Monday, October 24, 2016


We arrived at my cousin’s grand-daughter’s wedding about an hour early last Saturday.  We drove from our house in Phoenixville to Pittsburgh early in the morning and did not know exactly how long it would take to get there. When we finally found the enormous St. Stanislaus Kostka Catholic Church in downtown Pittsburgh we had plenty of time to explore the grand cathedral. It was ornate in many ways: a high arched ceiling, marble pillars and numerous statues. 

The real glory of the building, however, was in the stained-glass windows. Each displayed a picture of the Holy Family, an apostle or some Catholic saint. It has been said that saints have the light of Christ shining through them. Indeed, capturing the afternoon sun, these windows, with their gleaming bold colors, were a luminous feast for the eye. 

But as I looked at them closely, I felt all that glory was a bit “unreal.”  The lives of these saints depicted in the windows, at least the ones I knew, were not so glamourous and victorious in real life. Their ministries were plagued by struggles, persecution, sacrificial deprivation and martyrdom. 

But there they all were in this church sanctuary looking very perfect, bright and cleaned up. Even the statue of Jesus on the cross did not look too terribly gruesome. I’m not being critical really, because for all of this, I am grateful. In this stylized beauty of “life on the other side,” after all the suffering and death, we find the redemptive lesson of the Christian walk.
I Peter 4:12 states “Dear friends, do not be surprised at the fiery ordeal that has come on you to test you, as though something strange were happening to you.”  The Christian life is one of struggle. God’s people are in direct opposition to the powers and principalities of this world; and there will be personal suffering and persecution. It is one of the “givens” in our faith journey.

Joan D. Chittiste is a Roman Catholic nun and writer. In her book Scarred by Struggle, Transformed by Hope, she describes a huge disappointment in her young life, when she was denied by her order the opportunity to study for a Master’s Degree in writing.  Instead she was sent to work at a camp. 

She writes, “Struggle is a fact of life. What we struggle against, what we struggle for, what we with struggle with, all test and hone us. It is the resistance itself that seasons us.” She goes on to even describe suffering as an “unsparing lesson but a necessary gift.” (page 34)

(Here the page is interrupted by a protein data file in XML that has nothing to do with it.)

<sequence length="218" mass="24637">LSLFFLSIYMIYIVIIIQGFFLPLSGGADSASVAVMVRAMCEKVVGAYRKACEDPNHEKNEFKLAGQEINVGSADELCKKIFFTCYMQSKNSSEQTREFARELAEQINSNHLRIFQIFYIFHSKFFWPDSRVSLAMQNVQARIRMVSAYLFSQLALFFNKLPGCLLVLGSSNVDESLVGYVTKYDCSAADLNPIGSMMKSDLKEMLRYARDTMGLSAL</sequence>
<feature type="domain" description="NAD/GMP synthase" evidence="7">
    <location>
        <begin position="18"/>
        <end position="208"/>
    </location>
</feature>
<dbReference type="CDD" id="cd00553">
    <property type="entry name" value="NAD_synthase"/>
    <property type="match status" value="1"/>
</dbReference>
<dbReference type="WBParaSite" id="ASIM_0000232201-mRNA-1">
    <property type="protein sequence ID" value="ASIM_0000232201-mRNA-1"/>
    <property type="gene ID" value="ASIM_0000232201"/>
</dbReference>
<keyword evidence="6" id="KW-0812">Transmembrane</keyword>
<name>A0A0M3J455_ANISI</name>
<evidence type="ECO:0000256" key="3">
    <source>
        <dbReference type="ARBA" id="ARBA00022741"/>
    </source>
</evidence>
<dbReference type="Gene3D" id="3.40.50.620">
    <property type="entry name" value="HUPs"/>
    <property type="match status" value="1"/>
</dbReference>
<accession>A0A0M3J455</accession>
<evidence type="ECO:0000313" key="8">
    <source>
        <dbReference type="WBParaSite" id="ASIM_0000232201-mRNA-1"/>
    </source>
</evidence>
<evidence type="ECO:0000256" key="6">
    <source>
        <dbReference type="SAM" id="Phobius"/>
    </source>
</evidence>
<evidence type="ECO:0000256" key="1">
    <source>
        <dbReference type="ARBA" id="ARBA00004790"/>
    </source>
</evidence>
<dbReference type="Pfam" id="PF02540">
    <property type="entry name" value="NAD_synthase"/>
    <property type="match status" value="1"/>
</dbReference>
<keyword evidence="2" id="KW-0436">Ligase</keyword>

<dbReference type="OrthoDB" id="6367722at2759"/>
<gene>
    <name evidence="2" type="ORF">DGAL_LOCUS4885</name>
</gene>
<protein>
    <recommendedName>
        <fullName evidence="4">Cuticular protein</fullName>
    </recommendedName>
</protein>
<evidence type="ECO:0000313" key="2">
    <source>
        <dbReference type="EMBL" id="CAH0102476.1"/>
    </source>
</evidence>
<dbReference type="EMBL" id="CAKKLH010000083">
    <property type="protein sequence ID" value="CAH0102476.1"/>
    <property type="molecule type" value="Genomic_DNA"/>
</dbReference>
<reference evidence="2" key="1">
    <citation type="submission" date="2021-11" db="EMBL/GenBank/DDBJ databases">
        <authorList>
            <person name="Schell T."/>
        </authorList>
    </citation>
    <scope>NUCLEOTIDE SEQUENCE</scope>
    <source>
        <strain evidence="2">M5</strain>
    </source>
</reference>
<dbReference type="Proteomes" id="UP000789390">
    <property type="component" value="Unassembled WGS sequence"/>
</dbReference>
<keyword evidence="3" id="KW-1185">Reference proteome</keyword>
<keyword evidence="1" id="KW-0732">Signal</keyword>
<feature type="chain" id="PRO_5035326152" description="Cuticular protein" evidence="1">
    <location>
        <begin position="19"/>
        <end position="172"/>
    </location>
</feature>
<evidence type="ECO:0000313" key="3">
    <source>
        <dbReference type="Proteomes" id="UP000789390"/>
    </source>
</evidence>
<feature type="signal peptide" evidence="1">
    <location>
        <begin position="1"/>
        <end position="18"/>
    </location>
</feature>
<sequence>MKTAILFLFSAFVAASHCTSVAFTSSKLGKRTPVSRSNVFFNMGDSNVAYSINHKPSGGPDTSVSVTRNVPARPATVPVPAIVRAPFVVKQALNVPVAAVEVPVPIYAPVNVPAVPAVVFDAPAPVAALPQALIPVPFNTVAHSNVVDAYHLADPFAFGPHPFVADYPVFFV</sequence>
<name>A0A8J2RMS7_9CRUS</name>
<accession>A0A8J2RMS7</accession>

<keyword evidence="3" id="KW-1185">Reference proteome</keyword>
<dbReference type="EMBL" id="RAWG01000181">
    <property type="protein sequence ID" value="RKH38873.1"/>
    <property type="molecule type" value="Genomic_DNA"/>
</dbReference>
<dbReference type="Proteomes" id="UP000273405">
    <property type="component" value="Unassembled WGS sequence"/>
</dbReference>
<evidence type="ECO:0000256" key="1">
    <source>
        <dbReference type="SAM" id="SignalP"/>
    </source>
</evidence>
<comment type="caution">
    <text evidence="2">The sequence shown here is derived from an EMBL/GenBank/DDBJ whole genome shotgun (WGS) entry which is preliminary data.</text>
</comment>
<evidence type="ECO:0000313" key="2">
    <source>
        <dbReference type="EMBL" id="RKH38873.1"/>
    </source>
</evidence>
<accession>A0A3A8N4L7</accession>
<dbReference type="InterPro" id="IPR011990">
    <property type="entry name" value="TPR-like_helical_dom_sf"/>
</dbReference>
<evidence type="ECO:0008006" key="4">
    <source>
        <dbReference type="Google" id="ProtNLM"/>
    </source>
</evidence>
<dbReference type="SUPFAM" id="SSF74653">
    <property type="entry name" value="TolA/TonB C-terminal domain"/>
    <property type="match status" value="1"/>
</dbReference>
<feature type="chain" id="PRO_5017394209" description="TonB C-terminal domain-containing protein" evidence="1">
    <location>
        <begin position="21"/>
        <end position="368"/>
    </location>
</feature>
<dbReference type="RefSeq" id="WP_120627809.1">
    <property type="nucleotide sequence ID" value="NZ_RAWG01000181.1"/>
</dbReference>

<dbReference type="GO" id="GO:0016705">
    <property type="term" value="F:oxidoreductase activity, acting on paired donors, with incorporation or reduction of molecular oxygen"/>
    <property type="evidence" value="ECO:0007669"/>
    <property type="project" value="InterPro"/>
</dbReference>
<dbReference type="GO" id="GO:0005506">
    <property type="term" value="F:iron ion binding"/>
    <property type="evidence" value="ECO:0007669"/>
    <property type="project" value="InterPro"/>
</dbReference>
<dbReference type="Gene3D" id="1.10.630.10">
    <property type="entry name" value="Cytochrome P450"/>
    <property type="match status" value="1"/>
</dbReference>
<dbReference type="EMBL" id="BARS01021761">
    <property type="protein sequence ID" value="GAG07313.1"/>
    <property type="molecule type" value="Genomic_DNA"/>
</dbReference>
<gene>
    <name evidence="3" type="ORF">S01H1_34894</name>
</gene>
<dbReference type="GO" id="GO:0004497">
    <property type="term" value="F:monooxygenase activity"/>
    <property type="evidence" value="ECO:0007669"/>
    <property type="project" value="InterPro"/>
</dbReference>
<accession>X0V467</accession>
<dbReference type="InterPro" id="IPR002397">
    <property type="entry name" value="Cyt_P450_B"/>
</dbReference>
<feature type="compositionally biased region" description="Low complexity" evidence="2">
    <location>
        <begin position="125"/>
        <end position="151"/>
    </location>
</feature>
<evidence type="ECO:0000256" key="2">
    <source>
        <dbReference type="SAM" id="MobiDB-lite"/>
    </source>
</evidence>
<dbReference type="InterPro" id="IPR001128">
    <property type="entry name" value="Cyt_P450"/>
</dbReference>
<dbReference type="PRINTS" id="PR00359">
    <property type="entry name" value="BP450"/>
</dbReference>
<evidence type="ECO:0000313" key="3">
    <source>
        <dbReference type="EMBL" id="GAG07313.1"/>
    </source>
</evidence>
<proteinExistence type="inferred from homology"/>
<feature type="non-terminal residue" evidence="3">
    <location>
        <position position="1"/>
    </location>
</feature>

The saints of old knew mighty struggles, and so will we.  The light in the stained-glass windows remind us of the enduring presence of Christ in our lives, even in the midst of struggle. He offers us the radiant light that darkness cannot overcome (John 1:5). And that light reminds us of the final victory we will surely achieve in the next life. 

As we prepare for and celebrate All Saints Day, let us keep in mind the worthy saints, that great “cloud of witnesses,” who cheer us on from the resplendent windows of heaven’s balcony, as we struggle down here in the dim shadows below.

View images of the windows and other sacred items of St. Stanislaus Kostka Catholic Church in downtown Pittsburgh on their Flickr page.

Tuesday, October 11, 2016

Praying for our Presidential Election

It seems that I can’t remember a time when we as a nation were not talking about the 2016 U.S. Presidential election.  Almost the minute the 2012 election ended, the speculation about the next President began.  One by one, people came forward announcing their candidacy.

Then there were the endless debates, rallies, primaries, conventions, and now more debates. The relentless stream of repetitive news, survey polls and opinions about our major nominees crowd the full media spectrum. And there’s more than enough scandal, mud-slinging and speculation, much of it fueled by leaked, once-secret e-mail messages and videos. 

Campaign fatigue set in for me a long time ago. But I have not given up my concern for our nation, nor my hopes for the best and my prayers for God’s grace as we choose our next POTUS and Commander in Chief.

Called to be the salt and light of the world

As followers of Jesus Christ we are called to be the salt and light of the world, not just the church. The next President of our country can cast a vision and offer an agenda for the future of this nation like few people on earth.

We are called to work for good in this world, along with our governmental leaders, and to call our nation to seek righteousness and pursue justice for all. I ask you to pray every day for this election.  

I Timothy 2:1-2 says “I urge, then, first of all, that petitions, prayers and intercession and thanksgiving be made for all people, for kings and all those in authority, that we may live peaceful and quiet lives in all godliness and holiness.”  Please pray for the next president every Sunday at worship and also in your personal times of prayer. 

Also I remind you that United Methodist pastors and leaders should not advocate for any particular candidate, publically or privately.  Everyone should vote as they feel led to vote. Our constitution’s principle of “separation of church and state” forbids us from promoting one party or candidate over another. 

That said, responsible Christians are called to study carefully the platforms and policies of the candidates, so they can prayerfully make careful decisions on Election Day.  

Finally, be sure that you do cast a vote. Voting is an incredible right that our form of government affords us. Many people on this globe have no such option. Find no excuse to stay home on November 8; and if you cannot physically be present, cast an absent-tee ballot now.